As Mr. Gourdet sat in the kitchen at Kann Winter Village last month, a side door opened to the exterior 10-yurt “village”, provided by American Express as part of a nationwide program. Tia Vanich, director of project operations and Mr. Gourdet’s business partner, was helping to refresh the tents before the next service. In January, dining out was still banned in Portland. (These restrictions were lifted earlier this month.)
“Without the yurts, we are not in business,” Ms. Vanich said.
Mr. Gourdet’s attempt to create a more inclusive and harmonious work environment is more evident in Kann’s kitchen. “I could have endowed this place with a bunch of white men in, like, literally five minutes,” he says. “But as a gay black man, and with all that was going on with calculus and George Floyd, I didn’t want to do that.”
In the kitchen, Varanya Geyoonsawat, 35, who as sous chef is the highest-ranking kitchen employee behind Mr. Gourdet, worked alongside Jasmyne Romero-Clark, 27, preparing the three menus of six course tasting – a pescatarian, a vegan. , an omnivore – served five evenings a week. Each menu included a salad of ripe plantains, squash and marinated apples in a cashew vinaigrette, a version of joumou soup, and an upside-down banana cake draped in hot coconut cream.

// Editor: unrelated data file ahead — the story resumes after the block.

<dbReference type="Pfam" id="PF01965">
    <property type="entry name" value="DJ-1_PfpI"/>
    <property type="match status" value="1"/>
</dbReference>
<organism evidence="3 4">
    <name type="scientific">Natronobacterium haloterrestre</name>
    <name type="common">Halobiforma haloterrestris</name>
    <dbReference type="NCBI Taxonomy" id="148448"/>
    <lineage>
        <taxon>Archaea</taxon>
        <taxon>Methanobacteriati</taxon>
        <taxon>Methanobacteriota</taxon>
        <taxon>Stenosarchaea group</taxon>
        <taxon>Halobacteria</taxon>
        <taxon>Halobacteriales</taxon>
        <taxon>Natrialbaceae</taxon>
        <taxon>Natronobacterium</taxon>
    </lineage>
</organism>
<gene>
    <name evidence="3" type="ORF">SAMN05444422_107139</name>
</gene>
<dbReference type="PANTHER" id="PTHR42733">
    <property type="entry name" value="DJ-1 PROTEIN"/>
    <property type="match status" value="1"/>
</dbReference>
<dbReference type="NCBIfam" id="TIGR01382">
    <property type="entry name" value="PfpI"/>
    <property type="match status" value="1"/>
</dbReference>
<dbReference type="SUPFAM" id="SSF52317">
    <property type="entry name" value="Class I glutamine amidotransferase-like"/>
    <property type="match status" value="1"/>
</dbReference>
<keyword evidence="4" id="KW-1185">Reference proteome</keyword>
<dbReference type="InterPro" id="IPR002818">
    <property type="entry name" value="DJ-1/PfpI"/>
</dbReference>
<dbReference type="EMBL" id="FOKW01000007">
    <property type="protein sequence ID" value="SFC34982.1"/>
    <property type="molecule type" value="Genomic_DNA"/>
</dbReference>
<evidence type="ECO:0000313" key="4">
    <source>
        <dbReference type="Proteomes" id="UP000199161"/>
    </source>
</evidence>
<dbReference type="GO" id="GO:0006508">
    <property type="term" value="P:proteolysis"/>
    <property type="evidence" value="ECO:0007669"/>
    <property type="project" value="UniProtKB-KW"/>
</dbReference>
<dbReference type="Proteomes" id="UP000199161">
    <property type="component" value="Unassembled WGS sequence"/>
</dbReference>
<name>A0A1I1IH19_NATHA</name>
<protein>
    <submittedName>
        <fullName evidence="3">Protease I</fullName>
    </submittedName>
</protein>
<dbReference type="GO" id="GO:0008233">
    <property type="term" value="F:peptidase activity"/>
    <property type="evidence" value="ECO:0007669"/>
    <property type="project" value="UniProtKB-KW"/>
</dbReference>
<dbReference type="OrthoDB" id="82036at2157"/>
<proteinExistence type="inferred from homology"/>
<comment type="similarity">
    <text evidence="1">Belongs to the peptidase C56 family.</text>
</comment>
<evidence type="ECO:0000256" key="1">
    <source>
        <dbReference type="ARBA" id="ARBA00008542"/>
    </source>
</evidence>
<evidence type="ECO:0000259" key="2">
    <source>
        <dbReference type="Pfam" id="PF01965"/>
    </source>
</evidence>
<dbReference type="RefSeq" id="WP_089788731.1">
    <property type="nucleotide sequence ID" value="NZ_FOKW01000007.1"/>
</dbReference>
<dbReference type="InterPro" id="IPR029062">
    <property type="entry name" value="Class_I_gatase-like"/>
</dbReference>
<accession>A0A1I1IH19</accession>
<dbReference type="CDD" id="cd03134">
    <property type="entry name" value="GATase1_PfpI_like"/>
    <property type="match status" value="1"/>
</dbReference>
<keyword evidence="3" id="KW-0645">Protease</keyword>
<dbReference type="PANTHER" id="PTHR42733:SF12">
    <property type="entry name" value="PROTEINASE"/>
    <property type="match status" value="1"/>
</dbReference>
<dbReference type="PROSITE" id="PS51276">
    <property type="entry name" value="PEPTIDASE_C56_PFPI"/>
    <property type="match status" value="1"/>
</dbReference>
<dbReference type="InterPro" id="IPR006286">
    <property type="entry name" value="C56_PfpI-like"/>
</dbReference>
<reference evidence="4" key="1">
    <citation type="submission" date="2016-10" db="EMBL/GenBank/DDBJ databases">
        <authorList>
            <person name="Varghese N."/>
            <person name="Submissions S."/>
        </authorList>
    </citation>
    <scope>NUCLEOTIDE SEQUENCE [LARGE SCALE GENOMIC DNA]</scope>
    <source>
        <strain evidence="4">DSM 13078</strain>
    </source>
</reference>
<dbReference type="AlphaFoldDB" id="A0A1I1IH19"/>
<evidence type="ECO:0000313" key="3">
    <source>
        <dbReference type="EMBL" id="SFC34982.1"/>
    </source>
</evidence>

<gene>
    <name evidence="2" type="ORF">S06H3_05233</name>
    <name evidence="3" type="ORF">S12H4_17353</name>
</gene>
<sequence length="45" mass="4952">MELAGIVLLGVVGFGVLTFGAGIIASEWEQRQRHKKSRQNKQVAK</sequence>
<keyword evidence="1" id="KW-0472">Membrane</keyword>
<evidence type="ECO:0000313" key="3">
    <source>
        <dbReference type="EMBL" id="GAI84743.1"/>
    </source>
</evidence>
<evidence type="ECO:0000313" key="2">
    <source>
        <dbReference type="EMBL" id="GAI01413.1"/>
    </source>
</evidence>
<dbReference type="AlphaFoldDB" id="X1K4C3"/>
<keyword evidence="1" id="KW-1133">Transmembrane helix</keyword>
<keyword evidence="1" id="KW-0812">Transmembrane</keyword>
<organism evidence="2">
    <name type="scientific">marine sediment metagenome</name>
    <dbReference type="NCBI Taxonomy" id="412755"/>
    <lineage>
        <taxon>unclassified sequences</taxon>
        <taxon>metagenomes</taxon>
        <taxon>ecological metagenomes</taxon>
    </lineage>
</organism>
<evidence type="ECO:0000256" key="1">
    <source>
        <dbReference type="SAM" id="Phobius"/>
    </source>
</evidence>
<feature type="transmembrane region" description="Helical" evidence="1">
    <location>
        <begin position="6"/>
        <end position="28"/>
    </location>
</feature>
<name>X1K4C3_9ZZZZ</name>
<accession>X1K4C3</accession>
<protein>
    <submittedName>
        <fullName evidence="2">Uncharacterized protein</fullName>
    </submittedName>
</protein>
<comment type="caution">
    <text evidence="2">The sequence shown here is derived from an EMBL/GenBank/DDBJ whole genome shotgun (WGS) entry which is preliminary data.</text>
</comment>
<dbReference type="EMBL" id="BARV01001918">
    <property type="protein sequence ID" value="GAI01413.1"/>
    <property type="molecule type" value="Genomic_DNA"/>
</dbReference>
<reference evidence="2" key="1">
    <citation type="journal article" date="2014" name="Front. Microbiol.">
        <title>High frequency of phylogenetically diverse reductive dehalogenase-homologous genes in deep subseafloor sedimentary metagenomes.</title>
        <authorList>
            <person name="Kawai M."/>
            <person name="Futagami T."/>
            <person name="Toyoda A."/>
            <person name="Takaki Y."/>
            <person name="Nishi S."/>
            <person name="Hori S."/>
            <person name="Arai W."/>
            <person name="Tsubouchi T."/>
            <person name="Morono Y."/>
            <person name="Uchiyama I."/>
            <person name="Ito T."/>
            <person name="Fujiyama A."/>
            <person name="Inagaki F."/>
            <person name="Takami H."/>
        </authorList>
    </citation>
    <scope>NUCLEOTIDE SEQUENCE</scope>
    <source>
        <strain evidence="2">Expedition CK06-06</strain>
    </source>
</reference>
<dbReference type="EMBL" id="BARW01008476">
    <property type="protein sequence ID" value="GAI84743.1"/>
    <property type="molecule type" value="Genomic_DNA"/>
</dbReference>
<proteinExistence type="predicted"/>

Kann’s food, much of which is served in polished Staub pots, is considerably more rustic than the modern Pan-Asian cuisine that Mr. Gourdet was originally known for. He acknowledges that the glitzy rooftop restaurant is out of step with the earthy, do-it-yourself aesthetic of the chef-owned restaurants that put Portland on the map.
He mentioned Ms Geyoonsawat, who, along with Ms Romero-Clark, worked at Departure towards the end of her tenure, as a chef whose talents he did not fully recognize in Departure’s vibrant kitchen. He said you needed to work more closely with her, testing recipes for her cookbook, just to realize that she had the ability to run Kann’s cooking.